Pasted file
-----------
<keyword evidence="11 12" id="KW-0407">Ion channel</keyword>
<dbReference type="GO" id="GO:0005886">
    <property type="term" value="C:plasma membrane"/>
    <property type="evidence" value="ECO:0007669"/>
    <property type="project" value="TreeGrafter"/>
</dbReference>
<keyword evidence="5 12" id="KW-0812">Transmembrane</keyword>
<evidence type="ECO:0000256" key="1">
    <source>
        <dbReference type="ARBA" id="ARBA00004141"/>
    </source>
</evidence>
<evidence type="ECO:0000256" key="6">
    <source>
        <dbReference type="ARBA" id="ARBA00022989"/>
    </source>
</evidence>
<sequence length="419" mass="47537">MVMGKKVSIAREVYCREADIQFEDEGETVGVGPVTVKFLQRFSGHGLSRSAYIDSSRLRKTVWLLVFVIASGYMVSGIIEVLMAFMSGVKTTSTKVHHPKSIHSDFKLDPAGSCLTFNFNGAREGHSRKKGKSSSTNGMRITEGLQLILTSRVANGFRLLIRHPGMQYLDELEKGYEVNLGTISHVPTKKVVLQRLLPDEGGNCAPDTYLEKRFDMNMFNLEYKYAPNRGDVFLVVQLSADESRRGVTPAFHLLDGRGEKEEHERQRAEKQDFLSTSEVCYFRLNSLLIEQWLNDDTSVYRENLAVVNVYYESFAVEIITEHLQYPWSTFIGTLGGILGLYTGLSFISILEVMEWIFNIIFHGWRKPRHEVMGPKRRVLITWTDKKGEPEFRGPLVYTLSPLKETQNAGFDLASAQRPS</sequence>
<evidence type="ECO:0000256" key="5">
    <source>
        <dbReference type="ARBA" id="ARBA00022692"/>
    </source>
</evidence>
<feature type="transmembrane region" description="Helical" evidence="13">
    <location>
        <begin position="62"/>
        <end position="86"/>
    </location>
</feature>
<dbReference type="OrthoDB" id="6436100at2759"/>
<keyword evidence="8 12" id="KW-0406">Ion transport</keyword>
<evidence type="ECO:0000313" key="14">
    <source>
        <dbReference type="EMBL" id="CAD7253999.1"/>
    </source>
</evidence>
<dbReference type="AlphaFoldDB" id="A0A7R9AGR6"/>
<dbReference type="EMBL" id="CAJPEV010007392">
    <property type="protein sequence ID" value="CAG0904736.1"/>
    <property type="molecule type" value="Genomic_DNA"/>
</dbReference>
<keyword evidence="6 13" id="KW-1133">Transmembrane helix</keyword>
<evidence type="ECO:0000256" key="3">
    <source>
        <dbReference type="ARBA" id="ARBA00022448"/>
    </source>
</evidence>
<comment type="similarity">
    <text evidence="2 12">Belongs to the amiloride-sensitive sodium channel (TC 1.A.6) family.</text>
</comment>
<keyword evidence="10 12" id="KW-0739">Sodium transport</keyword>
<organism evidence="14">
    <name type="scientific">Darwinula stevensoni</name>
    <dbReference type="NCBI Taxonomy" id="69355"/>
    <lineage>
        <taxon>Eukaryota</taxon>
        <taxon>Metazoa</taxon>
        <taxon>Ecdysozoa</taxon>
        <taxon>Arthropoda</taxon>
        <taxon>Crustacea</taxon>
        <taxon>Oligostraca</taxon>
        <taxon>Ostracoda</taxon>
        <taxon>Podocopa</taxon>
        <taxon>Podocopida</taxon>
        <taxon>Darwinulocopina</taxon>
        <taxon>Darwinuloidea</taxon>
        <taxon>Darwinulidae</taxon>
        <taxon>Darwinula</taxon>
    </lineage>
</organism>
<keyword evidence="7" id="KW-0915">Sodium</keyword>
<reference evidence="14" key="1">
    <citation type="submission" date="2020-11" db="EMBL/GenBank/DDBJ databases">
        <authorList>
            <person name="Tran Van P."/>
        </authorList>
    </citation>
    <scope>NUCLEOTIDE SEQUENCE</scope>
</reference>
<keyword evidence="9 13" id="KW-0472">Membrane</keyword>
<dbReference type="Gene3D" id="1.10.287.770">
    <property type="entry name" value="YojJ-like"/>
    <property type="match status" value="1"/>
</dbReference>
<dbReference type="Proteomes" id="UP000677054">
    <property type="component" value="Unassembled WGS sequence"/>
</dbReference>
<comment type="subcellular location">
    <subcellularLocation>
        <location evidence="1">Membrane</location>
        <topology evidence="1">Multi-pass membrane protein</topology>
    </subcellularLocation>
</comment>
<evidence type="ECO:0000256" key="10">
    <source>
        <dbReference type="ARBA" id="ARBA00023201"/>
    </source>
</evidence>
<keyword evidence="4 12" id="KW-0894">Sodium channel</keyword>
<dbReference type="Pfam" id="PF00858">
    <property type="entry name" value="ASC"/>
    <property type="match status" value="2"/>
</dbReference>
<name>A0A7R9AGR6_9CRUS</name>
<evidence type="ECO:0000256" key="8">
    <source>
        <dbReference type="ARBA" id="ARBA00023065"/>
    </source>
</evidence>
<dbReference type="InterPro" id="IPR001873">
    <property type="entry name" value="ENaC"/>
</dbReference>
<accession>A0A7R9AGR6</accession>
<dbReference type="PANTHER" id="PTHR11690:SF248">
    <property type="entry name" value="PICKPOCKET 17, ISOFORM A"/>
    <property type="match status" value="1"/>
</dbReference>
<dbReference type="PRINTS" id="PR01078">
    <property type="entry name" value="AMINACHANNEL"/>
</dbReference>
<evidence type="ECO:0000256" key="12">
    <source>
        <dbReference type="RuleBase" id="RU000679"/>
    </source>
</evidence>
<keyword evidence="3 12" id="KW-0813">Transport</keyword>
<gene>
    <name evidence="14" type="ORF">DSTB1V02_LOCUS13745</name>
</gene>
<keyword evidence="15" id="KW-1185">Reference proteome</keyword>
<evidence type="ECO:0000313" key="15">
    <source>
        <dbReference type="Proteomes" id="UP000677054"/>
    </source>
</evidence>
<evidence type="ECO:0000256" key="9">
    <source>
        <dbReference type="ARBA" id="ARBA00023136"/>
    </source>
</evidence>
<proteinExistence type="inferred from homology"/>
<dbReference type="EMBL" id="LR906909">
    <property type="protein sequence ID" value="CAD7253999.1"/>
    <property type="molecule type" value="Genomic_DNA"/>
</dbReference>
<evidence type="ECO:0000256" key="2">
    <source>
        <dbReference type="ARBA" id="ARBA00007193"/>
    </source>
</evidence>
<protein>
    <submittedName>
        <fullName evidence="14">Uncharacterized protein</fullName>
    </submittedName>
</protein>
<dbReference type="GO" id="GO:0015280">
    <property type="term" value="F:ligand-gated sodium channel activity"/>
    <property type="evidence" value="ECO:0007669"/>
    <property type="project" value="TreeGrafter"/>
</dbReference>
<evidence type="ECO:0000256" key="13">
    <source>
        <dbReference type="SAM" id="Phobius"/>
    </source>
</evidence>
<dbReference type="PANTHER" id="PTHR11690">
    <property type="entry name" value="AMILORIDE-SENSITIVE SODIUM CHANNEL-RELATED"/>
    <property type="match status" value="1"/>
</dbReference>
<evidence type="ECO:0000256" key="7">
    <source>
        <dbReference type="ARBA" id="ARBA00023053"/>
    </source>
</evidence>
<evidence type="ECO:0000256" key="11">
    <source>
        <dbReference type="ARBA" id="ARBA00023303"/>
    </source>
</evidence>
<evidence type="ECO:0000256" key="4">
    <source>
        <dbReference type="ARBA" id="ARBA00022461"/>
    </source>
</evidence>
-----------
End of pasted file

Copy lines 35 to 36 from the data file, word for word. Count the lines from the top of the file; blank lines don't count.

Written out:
    </source>
</evidence>